Pennies Add Up
From Grassroot Institute
Pennies add up. And when we’re talking about the Jones Act, they add up to billions of dollars.
Last week, the Grassroot Institute of Hawaii hosted a series of events with John Dunham, president of the highly regarded New York-based economic consulting firm John Dunham & Associates.
Dunham discussed the Jones Act and how it has failed to meet the goals that prompted its passage in 1920. In the century since the Jones Act went into effect, the number of Jones Act-eligible ships has shrunk, U.S. shipbuilding has almost died out entirely, and employment on U.S. flag vessels has dropped to about only 10,000.
The Jones Act was intended to keep American shipping strong. Now, the U.S flag fleet carries only 1.5 percent of all world cargo, much of it oil. Shipping in America is so expensive that a mere 4.6 percent of domestic cargo moves by water, including inland waterways, despite the fact that it's more efficient.
Common sense tells us that the Jones Act is costing Americans. The question everyone is asking is: How much?
In the case of Puerto Rico, Dunham’s company was retained by leading business groups there to find out how much the Jones Act has been costing the U.S. island territory.
Obtaining data on shipping costs can be a challenge, so he created an economic model that compares the cost of shipping goods to Puerto Rico from the U.S. mainland and internationally. From there, his team ran a series of different scenarios to find the cost differential in shipping caused by the Jones Act. The one they settled on as the “best” determined that the Jones Act makes it 88.9 percent more expensive to ship containers to Puerto Rico and 55.8 percent more expensive for other shipments, like grain or sand.
Next, they ran those increased costs through the whole economy of Puerto Rico. For example, if it costs more to ship oil, then that cost is passed on to the power plant in the form of higher fuel prices. The electric company then passes it on through higher energy prices, which have to be absorbed by other businesses and consumers. If you’re a visitor, your hotel bill will be slightly higher because it costs more to cool your room. If you’re a resident, it will cost more to cool your home.
Using the model to measure the downstream effect of the Jones Act, Dunham found it costs Puerto Rico’s economy approximately $1.2 billion. Shipping costs account for $740 million of that, but as the effects of the Act spread out through the economy, those additional costs add up.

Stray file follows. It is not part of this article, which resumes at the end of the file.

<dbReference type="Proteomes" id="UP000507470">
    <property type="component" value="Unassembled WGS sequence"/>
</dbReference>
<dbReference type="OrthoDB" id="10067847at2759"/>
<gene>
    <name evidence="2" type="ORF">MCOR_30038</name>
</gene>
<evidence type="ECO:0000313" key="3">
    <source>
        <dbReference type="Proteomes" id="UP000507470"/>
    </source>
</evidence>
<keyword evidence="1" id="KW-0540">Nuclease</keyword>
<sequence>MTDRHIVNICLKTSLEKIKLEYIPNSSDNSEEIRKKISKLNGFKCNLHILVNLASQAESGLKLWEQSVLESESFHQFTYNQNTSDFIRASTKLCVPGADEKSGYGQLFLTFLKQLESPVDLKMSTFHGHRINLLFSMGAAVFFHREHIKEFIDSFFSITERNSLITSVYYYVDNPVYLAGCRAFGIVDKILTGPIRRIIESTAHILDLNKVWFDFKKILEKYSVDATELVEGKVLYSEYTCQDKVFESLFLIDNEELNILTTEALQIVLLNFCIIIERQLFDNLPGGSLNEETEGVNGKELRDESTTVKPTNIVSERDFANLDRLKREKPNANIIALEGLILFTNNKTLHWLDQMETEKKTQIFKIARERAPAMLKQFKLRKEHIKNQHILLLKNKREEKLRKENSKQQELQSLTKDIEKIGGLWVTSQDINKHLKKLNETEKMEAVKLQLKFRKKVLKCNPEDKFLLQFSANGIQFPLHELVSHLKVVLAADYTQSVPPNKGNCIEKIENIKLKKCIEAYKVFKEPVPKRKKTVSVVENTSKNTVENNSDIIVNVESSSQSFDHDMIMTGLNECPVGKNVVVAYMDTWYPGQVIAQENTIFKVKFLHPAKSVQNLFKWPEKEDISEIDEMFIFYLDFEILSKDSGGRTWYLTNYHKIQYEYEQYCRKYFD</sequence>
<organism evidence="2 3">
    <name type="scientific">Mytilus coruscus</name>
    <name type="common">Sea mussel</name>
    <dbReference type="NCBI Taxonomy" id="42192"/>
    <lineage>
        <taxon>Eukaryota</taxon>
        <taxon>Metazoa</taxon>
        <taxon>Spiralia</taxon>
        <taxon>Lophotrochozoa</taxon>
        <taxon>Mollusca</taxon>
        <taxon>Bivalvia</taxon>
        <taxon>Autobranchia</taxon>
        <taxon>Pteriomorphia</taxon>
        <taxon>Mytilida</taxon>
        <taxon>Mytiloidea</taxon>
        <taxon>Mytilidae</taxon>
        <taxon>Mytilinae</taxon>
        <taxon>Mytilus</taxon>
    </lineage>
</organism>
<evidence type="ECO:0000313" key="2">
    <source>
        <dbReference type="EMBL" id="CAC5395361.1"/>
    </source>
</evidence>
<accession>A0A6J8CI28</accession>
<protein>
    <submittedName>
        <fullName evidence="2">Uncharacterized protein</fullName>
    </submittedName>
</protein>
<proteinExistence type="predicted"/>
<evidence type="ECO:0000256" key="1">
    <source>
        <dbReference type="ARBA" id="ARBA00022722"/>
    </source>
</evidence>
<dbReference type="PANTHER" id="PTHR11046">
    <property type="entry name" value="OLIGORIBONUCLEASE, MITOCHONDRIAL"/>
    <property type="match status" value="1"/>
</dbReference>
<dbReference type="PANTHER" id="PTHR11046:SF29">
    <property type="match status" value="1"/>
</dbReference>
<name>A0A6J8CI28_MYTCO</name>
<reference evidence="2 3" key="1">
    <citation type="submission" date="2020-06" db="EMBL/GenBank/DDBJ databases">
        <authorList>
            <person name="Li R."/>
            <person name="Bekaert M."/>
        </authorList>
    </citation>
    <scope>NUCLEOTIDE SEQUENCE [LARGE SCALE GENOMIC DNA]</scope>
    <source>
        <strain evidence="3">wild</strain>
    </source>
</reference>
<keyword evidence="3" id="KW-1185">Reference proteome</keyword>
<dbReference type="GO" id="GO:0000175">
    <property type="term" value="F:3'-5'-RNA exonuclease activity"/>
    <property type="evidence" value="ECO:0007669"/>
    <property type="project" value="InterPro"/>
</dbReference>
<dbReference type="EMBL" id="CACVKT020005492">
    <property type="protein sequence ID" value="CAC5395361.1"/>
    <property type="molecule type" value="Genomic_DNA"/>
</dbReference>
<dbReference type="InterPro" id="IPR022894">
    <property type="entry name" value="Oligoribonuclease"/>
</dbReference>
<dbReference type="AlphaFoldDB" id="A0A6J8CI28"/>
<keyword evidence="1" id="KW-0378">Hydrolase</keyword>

Dunham estimated that the Jones Act costs Puerto Ricans approximately $375 a year per person. On an island where the annual mean wage is $29,460 per year, it’s not a trivial amount of money.
That’s why it’s inaccurate to claim that the Jones Act costs only “pennies.” As Dunham pointed out, those pennies can add up.
There are other costs as well. Dunham found the Jones Act has resulted in 13,250 fewer jobs and $1.5 billion in reduced economic activity. It also has reduced tax revenues by more than $106.4 million.
Of course, Hawaii isn’t Puerto Rico. Our economy is bigger and our average wage is higher. So it’s reasonable to expect that the effect of the Jones Act on Hawaii would be even worse than it’s been on Puerto Rico.
Under the circumstances, it’s easy to understand why policymakers from Puerto Rico have been advocating Jones Act reform. The numbers make it clear that this antiquated law is badly in need of modernization.
One simple change that could make a difference in how the Jones Act affects jobs, businesses, consumers and the economy as a whole would be to remove its U.S.-build requirement. Give American ocean-carrier companies the option of buying their vessels from foreign shipbuilders, whose ships cost three to eight times less than those built in the U.S.
As Dunham’s research shows, we’re looking at costs in the billions of dollars for a law that doesn’t achieve its goals. It’s time we updated the Jones Act for the 21st century.
E hana kakou! (Let's work together!),
Keli'i Akina, Ph.D.